Tensions flared between Ankara and Berlin on Friday over the cancelation of two Turkish Cabinet members’ rallies in Germany and the ongoing detention in Turkey of a German journalist.
Delivering a speech in Istanbul, Turkish President Recep Tayyip Erdogan alleged that the Die Welt reporter was both a German spy and a “representative” of the outlawed Kurdistan Workers’ Party.
Erdogan lashed out at Germany and accused Berlin of harboring him for a month at the German Consulate in Istanbul before agreeing to hand him over to authorities.
“They need to be put on trial for aiding and abetting terrorism,” Erdogan said.
German officials have expressed concern about the journalist. Deniz Yucel, who has both Turkish and German citizenship, was taken into custody last month following his reports about a hacker attack on the e-mail account of the Turkish energy minister.
The German Ministry of Foreign Affairs dismissed Erdogan’s claim that Yucel is a spy as “absurd.”
An upcoming referendum to increase the Turkish president’s powers has been another flash point.
Earlier Friday, Turkish Minister of Foreign Affairs Mevlut Cavusoglu spoke out against Germany over the canceled rallies, saying forces within the German state were working to prevent Turkish leaders from campaigning there for a “Yes” vote.
German Ministry of Foreign Affairs spokesman Martin Schaefer said that the federal government had nothing to do with the cancelations, and suggested Turkish officials voicing their irritation in the press was in “nobody’s interest” and simply “pouring oil onto the fire.”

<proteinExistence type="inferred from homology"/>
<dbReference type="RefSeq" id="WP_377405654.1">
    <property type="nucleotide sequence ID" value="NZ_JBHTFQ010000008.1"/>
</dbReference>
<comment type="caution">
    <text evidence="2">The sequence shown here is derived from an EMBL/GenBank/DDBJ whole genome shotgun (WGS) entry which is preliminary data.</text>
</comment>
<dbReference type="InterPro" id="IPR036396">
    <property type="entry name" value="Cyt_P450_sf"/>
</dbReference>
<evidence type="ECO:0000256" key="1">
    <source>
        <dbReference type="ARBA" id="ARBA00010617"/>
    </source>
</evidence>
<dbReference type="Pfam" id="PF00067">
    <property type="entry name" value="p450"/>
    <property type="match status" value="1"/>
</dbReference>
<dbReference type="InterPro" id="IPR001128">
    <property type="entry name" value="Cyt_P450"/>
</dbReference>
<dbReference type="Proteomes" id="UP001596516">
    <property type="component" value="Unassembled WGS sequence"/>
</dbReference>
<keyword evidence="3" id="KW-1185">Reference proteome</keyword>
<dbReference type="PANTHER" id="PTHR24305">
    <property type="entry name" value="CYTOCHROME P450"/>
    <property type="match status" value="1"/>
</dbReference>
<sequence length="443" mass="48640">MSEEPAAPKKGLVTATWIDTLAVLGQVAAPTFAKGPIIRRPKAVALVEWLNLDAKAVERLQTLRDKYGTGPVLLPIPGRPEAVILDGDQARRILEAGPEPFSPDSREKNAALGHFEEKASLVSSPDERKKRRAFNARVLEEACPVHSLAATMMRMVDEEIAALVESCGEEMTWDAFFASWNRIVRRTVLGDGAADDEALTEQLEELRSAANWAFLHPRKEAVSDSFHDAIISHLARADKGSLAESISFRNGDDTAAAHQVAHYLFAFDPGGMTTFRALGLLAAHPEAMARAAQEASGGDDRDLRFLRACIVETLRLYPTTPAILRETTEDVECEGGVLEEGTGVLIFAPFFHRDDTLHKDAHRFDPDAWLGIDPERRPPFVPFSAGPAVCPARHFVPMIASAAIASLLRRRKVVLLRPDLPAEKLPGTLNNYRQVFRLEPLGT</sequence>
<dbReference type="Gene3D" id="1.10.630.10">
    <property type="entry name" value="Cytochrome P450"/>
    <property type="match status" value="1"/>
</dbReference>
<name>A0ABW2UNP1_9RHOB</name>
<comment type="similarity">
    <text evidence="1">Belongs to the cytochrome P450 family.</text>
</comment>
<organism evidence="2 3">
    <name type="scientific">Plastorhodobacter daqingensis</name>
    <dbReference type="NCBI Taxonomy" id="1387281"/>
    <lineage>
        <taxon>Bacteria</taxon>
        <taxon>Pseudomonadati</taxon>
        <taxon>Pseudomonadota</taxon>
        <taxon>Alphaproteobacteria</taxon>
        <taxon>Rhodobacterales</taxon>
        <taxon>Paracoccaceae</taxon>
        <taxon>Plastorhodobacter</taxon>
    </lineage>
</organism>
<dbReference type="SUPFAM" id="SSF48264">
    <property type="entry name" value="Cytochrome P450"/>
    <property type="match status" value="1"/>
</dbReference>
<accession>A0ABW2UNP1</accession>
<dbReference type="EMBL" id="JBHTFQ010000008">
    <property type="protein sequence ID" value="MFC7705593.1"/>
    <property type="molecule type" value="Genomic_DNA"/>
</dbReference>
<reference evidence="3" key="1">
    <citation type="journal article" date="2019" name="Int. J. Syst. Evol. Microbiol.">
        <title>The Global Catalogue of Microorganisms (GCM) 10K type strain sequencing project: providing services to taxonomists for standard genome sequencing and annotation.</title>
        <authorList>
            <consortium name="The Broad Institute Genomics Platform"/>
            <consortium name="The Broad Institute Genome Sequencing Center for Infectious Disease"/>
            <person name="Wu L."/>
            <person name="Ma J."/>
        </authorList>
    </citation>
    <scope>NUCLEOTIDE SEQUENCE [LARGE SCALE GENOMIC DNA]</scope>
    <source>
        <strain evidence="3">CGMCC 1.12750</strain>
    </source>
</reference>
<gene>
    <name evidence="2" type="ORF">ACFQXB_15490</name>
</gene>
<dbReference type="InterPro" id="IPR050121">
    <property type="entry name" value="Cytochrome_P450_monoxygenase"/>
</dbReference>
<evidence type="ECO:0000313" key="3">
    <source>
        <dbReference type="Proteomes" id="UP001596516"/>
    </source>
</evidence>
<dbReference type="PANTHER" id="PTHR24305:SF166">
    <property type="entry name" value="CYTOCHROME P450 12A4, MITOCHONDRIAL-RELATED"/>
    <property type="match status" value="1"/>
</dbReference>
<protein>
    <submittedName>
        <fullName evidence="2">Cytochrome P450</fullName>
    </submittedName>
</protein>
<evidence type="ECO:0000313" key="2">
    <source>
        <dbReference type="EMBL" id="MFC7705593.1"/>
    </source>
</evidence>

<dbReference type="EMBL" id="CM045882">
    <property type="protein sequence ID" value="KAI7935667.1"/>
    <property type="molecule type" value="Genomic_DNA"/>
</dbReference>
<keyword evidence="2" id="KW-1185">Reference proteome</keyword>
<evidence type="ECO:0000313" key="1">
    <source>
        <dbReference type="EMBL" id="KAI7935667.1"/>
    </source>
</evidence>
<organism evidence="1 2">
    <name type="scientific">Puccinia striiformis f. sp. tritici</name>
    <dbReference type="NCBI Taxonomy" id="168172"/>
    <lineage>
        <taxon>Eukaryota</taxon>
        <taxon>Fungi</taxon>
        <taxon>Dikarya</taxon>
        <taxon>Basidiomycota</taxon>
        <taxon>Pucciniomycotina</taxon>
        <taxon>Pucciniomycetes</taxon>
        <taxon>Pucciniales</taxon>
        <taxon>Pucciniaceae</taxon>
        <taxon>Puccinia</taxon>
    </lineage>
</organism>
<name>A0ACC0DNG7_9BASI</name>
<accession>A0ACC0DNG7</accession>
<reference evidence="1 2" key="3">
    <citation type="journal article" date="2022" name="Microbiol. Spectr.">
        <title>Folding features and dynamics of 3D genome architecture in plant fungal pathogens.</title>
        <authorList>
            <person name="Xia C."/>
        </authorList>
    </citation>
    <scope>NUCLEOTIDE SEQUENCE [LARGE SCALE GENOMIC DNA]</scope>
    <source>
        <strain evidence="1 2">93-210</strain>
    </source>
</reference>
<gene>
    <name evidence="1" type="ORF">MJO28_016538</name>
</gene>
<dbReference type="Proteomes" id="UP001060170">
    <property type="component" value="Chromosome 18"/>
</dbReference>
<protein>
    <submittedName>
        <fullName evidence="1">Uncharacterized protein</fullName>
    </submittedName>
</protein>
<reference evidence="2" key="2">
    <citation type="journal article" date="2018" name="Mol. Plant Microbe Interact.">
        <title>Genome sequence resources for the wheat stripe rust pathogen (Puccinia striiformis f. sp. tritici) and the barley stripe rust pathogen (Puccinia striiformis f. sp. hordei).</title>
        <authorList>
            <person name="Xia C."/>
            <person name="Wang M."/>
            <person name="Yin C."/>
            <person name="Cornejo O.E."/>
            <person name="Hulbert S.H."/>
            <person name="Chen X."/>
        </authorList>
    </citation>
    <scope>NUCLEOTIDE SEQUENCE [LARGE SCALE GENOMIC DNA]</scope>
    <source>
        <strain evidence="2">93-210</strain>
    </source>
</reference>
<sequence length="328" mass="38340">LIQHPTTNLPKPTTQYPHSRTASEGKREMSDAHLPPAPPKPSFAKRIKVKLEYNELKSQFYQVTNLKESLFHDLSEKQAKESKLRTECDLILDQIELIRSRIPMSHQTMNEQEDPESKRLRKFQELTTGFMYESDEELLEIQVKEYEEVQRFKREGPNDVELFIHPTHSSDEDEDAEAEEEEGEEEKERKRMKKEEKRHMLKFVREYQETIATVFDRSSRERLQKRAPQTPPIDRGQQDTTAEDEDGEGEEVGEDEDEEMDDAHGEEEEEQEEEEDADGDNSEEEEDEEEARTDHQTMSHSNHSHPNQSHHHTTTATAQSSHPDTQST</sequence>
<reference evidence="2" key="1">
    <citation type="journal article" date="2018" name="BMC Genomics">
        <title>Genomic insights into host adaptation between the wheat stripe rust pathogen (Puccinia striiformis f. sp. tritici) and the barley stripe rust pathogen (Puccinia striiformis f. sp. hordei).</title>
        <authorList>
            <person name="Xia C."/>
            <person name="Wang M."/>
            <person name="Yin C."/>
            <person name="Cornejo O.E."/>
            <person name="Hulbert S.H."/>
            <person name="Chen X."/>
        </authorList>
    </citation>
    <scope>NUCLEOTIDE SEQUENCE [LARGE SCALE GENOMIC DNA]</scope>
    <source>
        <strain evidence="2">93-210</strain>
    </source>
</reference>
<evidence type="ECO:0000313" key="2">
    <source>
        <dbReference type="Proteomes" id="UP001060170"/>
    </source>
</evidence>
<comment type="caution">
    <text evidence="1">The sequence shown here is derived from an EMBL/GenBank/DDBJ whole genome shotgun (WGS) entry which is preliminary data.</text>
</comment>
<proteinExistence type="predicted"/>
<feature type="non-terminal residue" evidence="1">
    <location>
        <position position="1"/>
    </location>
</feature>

The German and Turkish foreign ministers appeared to tone down the rhetoric later in the day after a telephone conversation, during which Cavusoglu relayed Turkey’s “unease” over the cancelation of the Turkish justice and economy ministers’ campaign programs, the Turkish foreign ministry said.
It said the two ministers agreed to meet on March 8 in Germany.
Gabriel’s office called it a “constructive and engaged” conversation.
However, Erdogan re-escalated tensions hours later, saying Turkey would continue to criticize Germany.
“They are telling us: ‘Why are you whipping up the issue?’” Erdogan said. “Just you wait, we have only just started. We are going to expose all that you have done in several international meetings.”
Relations were already strained between the two countries over Germany’s criticism of Erdogan’s crackdown following a failed coup as a flow of Turkish diplomats and soldiers sought asylum in Germany.
Germany has suggested it might not extradite suspects wanted by Turkey in cases it considers politically motivated, which has prompted Erdogan to accuse Germany of having “become a shelter” for terrorists and for having no regard for other countries’ national security issues.
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